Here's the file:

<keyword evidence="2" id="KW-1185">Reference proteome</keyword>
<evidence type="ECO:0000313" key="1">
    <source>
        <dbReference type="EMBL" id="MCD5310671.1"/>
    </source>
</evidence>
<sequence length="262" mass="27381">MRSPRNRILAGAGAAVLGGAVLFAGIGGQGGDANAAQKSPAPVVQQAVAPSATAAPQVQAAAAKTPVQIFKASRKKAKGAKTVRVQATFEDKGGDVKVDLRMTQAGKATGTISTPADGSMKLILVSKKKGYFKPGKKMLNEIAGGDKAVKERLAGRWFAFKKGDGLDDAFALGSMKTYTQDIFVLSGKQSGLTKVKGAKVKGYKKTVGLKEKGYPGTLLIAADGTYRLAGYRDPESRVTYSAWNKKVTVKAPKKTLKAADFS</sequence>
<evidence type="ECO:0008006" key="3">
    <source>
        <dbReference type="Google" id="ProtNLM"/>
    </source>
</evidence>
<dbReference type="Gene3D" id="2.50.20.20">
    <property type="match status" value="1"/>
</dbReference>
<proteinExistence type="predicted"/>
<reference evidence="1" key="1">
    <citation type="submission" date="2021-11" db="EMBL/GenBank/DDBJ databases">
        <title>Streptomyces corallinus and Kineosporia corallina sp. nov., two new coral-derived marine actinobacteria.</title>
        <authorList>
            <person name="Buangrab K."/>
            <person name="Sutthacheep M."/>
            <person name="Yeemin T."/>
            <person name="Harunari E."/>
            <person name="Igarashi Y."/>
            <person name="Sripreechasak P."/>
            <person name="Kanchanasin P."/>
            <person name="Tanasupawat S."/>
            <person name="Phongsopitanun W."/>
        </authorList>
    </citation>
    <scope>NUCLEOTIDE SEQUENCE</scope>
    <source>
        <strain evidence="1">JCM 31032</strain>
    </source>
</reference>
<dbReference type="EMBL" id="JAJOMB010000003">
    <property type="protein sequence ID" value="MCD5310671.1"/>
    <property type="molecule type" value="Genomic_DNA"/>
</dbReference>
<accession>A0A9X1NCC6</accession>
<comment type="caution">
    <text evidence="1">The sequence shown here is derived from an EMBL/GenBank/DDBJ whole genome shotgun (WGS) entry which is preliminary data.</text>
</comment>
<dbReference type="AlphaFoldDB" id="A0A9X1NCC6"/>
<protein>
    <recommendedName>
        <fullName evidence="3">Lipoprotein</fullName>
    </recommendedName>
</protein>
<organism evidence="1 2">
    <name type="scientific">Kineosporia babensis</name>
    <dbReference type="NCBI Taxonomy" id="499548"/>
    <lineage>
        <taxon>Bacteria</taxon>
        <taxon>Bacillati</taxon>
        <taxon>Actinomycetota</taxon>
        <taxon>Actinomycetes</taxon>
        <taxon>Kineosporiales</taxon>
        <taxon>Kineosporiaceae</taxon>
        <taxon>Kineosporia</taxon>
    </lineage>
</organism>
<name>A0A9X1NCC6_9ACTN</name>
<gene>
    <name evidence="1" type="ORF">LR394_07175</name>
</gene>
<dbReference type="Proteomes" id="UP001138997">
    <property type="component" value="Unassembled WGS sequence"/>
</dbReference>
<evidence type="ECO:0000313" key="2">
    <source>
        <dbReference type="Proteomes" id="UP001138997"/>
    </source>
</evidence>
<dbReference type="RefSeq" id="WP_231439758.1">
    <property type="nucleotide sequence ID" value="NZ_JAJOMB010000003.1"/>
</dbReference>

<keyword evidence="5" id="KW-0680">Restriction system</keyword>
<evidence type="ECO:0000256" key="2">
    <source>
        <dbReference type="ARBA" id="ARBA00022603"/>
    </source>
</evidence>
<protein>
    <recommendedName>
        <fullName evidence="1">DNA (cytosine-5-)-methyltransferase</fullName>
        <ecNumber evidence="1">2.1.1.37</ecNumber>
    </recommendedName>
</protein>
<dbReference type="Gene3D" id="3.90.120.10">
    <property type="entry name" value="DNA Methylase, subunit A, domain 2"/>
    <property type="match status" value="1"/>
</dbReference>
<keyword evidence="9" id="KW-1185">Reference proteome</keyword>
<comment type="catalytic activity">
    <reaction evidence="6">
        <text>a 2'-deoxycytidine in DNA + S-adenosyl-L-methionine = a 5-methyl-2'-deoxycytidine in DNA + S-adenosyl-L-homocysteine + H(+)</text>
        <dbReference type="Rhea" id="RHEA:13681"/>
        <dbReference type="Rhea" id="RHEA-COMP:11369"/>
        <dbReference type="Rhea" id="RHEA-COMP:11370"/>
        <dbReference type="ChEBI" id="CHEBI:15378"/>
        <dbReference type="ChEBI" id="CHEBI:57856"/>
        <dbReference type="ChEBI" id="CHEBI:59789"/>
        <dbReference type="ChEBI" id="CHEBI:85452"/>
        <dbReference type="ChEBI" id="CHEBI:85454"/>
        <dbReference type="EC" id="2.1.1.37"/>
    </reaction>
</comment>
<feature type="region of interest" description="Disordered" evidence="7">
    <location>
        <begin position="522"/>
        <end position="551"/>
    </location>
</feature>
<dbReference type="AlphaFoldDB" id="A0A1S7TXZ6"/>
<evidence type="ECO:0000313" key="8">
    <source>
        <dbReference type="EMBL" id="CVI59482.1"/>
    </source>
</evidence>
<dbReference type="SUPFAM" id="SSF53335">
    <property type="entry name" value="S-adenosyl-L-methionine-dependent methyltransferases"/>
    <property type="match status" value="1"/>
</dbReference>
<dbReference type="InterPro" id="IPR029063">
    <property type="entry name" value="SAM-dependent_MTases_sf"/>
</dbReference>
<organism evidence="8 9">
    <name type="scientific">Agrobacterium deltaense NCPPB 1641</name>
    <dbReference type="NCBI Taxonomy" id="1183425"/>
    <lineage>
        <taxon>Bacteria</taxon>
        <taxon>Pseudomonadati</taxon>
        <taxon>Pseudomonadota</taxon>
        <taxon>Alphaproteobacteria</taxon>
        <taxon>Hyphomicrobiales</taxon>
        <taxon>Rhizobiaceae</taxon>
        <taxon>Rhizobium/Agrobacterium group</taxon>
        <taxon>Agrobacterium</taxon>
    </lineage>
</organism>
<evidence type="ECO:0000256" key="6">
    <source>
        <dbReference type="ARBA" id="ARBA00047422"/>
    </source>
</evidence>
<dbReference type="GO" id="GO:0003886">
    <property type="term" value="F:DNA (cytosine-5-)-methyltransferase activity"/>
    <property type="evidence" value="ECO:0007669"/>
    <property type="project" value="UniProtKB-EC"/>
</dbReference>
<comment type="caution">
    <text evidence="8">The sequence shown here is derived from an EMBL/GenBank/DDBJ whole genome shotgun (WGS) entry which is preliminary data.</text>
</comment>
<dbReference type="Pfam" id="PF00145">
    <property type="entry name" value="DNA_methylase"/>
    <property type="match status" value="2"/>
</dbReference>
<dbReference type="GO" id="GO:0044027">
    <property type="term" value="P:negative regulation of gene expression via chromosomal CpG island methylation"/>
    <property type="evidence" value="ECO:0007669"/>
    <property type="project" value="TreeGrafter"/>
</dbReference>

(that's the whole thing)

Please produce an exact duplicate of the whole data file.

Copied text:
<keyword evidence="2" id="KW-1185">Reference proteome</keyword>
<evidence type="ECO:0000313" key="1">
    <source>
        <dbReference type="EMBL" id="MCD5310671.1"/>
    </source>
</evidence>
<sequence length="262" mass="27381">MRSPRNRILAGAGAAVLGGAVLFAGIGGQGGDANAAQKSPAPVVQQAVAPSATAAPQVQAAAAKTPVQIFKASRKKAKGAKTVRVQATFEDKGGDVKVDLRMTQAGKATGTISTPADGSMKLILVSKKKGYFKPGKKMLNEIAGGDKAVKERLAGRWFAFKKGDGLDDAFALGSMKTYTQDIFVLSGKQSGLTKVKGAKVKGYKKTVGLKEKGYPGTLLIAADGTYRLAGYRDPESRVTYSAWNKKVTVKAPKKTLKAADFS</sequence>
<evidence type="ECO:0008006" key="3">
    <source>
        <dbReference type="Google" id="ProtNLM"/>
    </source>
</evidence>
<dbReference type="Gene3D" id="2.50.20.20">
    <property type="match status" value="1"/>
</dbReference>
<proteinExistence type="predicted"/>
<reference evidence="1" key="1">
    <citation type="submission" date="2021-11" db="EMBL/GenBank/DDBJ databases">
        <title>Streptomyces corallinus and Kineosporia corallina sp. nov., two new coral-derived marine actinobacteria.</title>
        <authorList>
            <person name="Buangrab K."/>
            <person name="Sutthacheep M."/>
            <person name="Yeemin T."/>
            <person name="Harunari E."/>
            <person name="Igarashi Y."/>
            <person name="Sripreechasak P."/>
            <person name="Kanchanasin P."/>
            <person name="Tanasupawat S."/>
            <person name="Phongsopitanun W."/>
        </authorList>
    </citation>
    <scope>NUCLEOTIDE SEQUENCE</scope>
    <source>
        <strain evidence="1">JCM 31032</strain>
    </source>
</reference>
<dbReference type="EMBL" id="JAJOMB010000003">
    <property type="protein sequence ID" value="MCD5310671.1"/>
    <property type="molecule type" value="Genomic_DNA"/>
</dbReference>
<accession>A0A9X1NCC6</accession>
<comment type="caution">
    <text evidence="1">The sequence shown here is derived from an EMBL/GenBank/DDBJ whole genome shotgun (WGS) entry which is preliminary data.</text>
</comment>
<dbReference type="AlphaFoldDB" id="A0A9X1NCC6"/>
<protein>
    <recommendedName>
        <fullName evidence="3">Lipoprotein</fullName>
    </recommendedName>
</protein>
<organism evidence="1 2">
    <name type="scientific">Kineosporia babensis</name>
    <dbReference type="NCBI Taxonomy" id="499548"/>
    <lineage>
        <taxon>Bacteria</taxon>
        <taxon>Bacillati</taxon>
        <taxon>Actinomycetota</taxon>
        <taxon>Actinomycetes</taxon>
        <taxon>Kineosporiales</taxon>
        <taxon>Kineosporiaceae</taxon>
        <taxon>Kineosporia</taxon>
    </lineage>
</organism>
<name>A0A9X1NCC6_9ACTN</name>
<gene>
    <name evidence="1" type="ORF">LR394_07175</name>
</gene>
<dbReference type="Proteomes" id="UP001138997">
    <property type="component" value="Unassembled WGS sequence"/>
</dbReference>
<evidence type="ECO:0000313" key="2">
    <source>
        <dbReference type="Proteomes" id="UP001138997"/>
    </source>
</evidence>
<dbReference type="RefSeq" id="WP_231439758.1">
    <property type="nucleotide sequence ID" value="NZ_JAJOMB010000003.1"/>
</dbReference>

<keyword evidence="5" id="KW-0680">Restriction system</keyword>
<evidence type="ECO:0000256" key="2">
    <source>
        <dbReference type="ARBA" id="ARBA00022603"/>
    </source>
</evidence>
<protein>
    <recommendedName>
        <fullName evidence="1">DNA (cytosine-5-)-methyltransferase</fullName>
        <ecNumber evidence="1">2.1.1.37</ecNumber>
    </recommendedName>
</protein>
<dbReference type="Gene3D" id="3.90.120.10">
    <property type="entry name" value="DNA Methylase, subunit A, domain 2"/>
    <property type="match status" value="1"/>
</dbReference>
<keyword evidence="9" id="KW-1185">Reference proteome</keyword>
<comment type="catalytic activity">
    <reaction evidence="6">
        <text>a 2'-deoxycytidine in DNA + S-adenosyl-L-methionine = a 5-methyl-2'-deoxycytidine in DNA + S-adenosyl-L-homocysteine + H(+)</text>
        <dbReference type="Rhea" id="RHEA:13681"/>
        <dbReference type="Rhea" id="RHEA-COMP:11369"/>
        <dbReference type="Rhea" id="RHEA-COMP:11370"/>
        <dbReference type="ChEBI" id="CHEBI:15378"/>
        <dbReference type="ChEBI" id="CHEBI:57856"/>
        <dbReference type="ChEBI" id="CHEBI:59789"/>
        <dbReference type="ChEBI" id="CHEBI:85452"/>
        <dbReference type="ChEBI" id="CHEBI:85454"/>
        <dbReference type="EC" id="2.1.1.37"/>
    </reaction>
</comment>
<feature type="region of interest" description="Disordered" evidence="7">
    <location>
        <begin position="522"/>
        <end position="551"/>
    </location>
</feature>
<dbReference type="AlphaFoldDB" id="A0A1S7TXZ6"/>
<evidence type="ECO:0000313" key="8">
    <source>
        <dbReference type="EMBL" id="CVI59482.1"/>
    </source>
</evidence>
<dbReference type="SUPFAM" id="SSF53335">
    <property type="entry name" value="S-adenosyl-L-methionine-dependent methyltransferases"/>
    <property type="match status" value="1"/>
</dbReference>
<dbReference type="InterPro" id="IPR029063">
    <property type="entry name" value="SAM-dependent_MTases_sf"/>
</dbReference>
<organism evidence="8 9">
    <name type="scientific">Agrobacterium deltaense NCPPB 1641</name>
    <dbReference type="NCBI Taxonomy" id="1183425"/>
    <lineage>
        <taxon>Bacteria</taxon>
        <taxon>Pseudomonadati</taxon>
        <taxon>Pseudomonadota</taxon>
        <taxon>Alphaproteobacteria</taxon>
        <taxon>Hyphomicrobiales</taxon>
        <taxon>Rhizobiaceae</taxon>
        <taxon>Rhizobium/Agrobacterium group</taxon>
        <taxon>Agrobacterium</taxon>
    </lineage>
</organism>
<evidence type="ECO:0000256" key="6">
    <source>
        <dbReference type="ARBA" id="ARBA00047422"/>
    </source>
</evidence>
<dbReference type="GO" id="GO:0003886">
    <property type="term" value="F:DNA (cytosine-5-)-methyltransferase activity"/>
    <property type="evidence" value="ECO:0007669"/>
    <property type="project" value="UniProtKB-EC"/>
</dbReference>
<comment type="caution">
    <text evidence="8">The sequence shown here is derived from an EMBL/GenBank/DDBJ whole genome shotgun (WGS) entry which is preliminary data.</text>
</comment>
<dbReference type="Pfam" id="PF00145">
    <property type="entry name" value="DNA_methylase"/>
    <property type="match status" value="2"/>
</dbReference>
<dbReference type="GO" id="GO:0044027">
    <property type="term" value="P:negative regulation of gene expression via chromosomal CpG island methylation"/>
    <property type="evidence" value="ECO:0007669"/>
    <property type="project" value="TreeGrafter"/>
</dbReference>